Florida could leave $2.3 billion in federal pandemic aid for schools on the table because, according to Gov. Ron DeSantis’ Office, “no district has articulated a need for funding that cannot be met with currently available resources.”
Florida is the nation’s only state that missed repeated deadlines to secure the last-third of $7 billion in federal pandemic assistance approved for state schools under the American Rescue Plan Act (ARPA) adopted in March.
In a two-page letter dispatched Monday to Florida Education Commissioner Richard Corcoran, U.S. Department of Education (DOE) Deputy Assistant Secretary for Policy & Programs Ian Rosenblum asked for an update on “Florida’s state plan for the use of American Rescue Plan Act Elementary and Secondary School Emergency Relief (ARPA ESSER) funds.”
Noting DOE has “received an ARP ESSER State plan from 51 of 52 state educational agencies, with the exception of the Florida Department of Education (FDOE),” Rosenbaum said filing the overdue plan will “enable the release of the final one-third of your state’s ARP ESSER funds – totaling more than $2.3 billion.”
While neither Corcoran nor FDOE had responded to Rosenblum’s request by midday Tuesday, DeSantis’ press secretary Christine Pushaw in statements to the Miami Herald/Tampa Bay Times, CNN and other media indicated there’s no urgency in filing the plan.
Florida schools have access to more than $4.5 billion accorded through the first two allocation rounds, more than any other state, Pushaw said, adding ARPA money is available for use through September 2024.
“No district has articulated a need for funding that cannot be met with currently available resources,” Pushaw said. “Whenever this may change in the future, the state of Florida will coordinate with USDOE to ensure Florida students and educators have all the resources they need.”
However, in his letter to Corcoran, Rosenbaum said Florida has “drawn down $177 million” in ARPA money earmarked “for use at the state level,” the DOE has “heard repeatedly from parents, teachers, and superintendents from school districts in Florida that FDOE has not yet awarded” any disbursements from the $4.5 billion received.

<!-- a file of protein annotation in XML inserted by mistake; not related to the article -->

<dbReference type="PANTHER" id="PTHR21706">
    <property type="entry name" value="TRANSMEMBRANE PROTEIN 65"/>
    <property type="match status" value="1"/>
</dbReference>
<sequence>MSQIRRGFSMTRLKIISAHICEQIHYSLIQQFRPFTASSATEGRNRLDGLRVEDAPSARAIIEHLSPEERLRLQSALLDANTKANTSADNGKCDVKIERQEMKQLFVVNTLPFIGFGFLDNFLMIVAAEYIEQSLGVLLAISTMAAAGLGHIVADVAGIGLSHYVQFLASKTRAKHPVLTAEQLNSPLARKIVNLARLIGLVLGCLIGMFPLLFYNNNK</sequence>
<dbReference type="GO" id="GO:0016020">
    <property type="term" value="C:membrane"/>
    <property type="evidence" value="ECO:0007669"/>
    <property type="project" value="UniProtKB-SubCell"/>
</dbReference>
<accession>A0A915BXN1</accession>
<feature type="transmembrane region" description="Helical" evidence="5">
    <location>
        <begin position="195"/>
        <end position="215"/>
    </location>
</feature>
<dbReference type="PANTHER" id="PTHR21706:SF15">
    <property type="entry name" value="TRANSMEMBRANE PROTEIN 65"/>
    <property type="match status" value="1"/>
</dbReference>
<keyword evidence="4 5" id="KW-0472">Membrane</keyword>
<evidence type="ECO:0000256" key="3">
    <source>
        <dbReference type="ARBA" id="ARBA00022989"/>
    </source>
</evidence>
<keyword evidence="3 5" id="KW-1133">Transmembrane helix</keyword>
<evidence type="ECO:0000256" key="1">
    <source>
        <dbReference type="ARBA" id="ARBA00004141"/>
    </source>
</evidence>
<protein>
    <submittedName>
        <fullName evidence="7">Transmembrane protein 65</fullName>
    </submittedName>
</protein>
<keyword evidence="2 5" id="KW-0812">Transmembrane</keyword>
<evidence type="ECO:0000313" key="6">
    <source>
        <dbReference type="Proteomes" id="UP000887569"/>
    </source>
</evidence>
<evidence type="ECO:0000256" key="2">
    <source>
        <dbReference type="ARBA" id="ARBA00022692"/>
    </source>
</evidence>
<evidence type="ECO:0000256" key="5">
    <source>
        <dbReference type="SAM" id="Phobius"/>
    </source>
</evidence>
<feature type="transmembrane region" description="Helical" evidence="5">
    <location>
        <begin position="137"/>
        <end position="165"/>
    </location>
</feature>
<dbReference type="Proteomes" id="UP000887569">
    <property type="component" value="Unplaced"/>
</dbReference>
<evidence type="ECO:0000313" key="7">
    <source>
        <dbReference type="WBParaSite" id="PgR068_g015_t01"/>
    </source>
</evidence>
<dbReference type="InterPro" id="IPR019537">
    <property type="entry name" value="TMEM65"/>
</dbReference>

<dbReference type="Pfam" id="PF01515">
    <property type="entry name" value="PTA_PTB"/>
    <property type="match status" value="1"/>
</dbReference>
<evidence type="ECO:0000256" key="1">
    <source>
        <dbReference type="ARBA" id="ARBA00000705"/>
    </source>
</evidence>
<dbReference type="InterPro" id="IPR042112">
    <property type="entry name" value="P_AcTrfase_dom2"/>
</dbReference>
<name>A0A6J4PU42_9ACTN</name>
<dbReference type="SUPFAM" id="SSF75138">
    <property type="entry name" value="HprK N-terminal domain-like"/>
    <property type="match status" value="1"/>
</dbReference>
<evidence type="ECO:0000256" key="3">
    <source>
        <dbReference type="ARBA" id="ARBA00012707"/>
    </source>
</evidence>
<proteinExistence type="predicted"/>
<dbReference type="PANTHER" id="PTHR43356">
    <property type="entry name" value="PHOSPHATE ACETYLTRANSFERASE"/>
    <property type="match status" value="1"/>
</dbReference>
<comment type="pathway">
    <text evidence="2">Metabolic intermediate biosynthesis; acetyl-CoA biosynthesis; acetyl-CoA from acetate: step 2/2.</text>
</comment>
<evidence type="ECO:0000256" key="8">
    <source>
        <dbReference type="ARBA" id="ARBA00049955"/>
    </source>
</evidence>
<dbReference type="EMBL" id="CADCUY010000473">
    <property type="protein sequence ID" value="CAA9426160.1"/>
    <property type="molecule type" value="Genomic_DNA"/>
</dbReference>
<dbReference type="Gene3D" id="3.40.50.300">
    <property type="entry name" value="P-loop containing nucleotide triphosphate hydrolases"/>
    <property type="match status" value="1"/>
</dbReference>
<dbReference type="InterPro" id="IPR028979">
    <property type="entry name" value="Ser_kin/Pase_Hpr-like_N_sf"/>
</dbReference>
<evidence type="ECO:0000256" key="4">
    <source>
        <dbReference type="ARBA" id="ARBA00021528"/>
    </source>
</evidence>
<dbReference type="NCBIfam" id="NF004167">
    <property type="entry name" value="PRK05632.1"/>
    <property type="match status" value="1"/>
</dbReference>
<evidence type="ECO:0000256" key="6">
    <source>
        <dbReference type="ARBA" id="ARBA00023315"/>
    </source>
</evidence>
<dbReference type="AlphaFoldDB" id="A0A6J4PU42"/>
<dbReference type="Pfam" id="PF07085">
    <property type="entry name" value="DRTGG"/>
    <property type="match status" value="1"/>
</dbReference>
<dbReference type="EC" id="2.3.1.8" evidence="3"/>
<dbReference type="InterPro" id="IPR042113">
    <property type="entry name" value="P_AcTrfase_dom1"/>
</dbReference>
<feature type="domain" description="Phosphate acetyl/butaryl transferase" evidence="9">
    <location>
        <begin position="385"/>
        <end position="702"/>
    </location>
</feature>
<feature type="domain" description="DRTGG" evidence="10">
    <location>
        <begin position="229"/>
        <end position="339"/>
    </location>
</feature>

ARPA included more than $122 billion in relief for PreK-12 schools nationwide. DOE released two-thirds of each state’s allocation in March and required each state to submit its plan for spending ARPA ESSER money by June 1.
“FDOE did not meet this deadline, nor did it meet the July and August submission timelines,” Rosenbaum wrote. “FDOE’s delay raises significant concerns because of the unnecessary uncertainty it is creating for school districts across the state.”
Both leading Democratic candidates seeking to challenge DeSantis in 2024 seized on DOE’s warning to chip away at the governor.
“Good morning, @GovRonDeSantis. It’s a good day to stop defunding schools and apply for an additional $2.3 billion, like literally every other state in the country,” urged Agriculture Commissioner Nikki Fried in a Tuesday tweet.
U.S. Rep. Charlie Crist, the former Republican governor and now Tampa Democrat, reposted a June tweetthat now appears prophetic.
“Proud to help secure $7 billion for Florida schools to be open and safe under the American Rescue Plan. Now Tallahassee needs to do their job. $2.3 billion in funding for our children’s education is at stake,” he wrote June 7.
Noting “everyday Floridians are doing the absolute best for their children,” Rep. Angie Nixon, D-Jacksonville, said, “Florida’s failure of leadership has made it harder for us to have the freedom to live safe, healthy, and prosperous lives. As I watch one manufactured crisis after another, from banning masks to punishing schools for keeping our kids safe, to now refusing federal funds, it’s embarrassing.”
This article was originally posted on No urgency in filing plan to secure $2.3B in federal school aid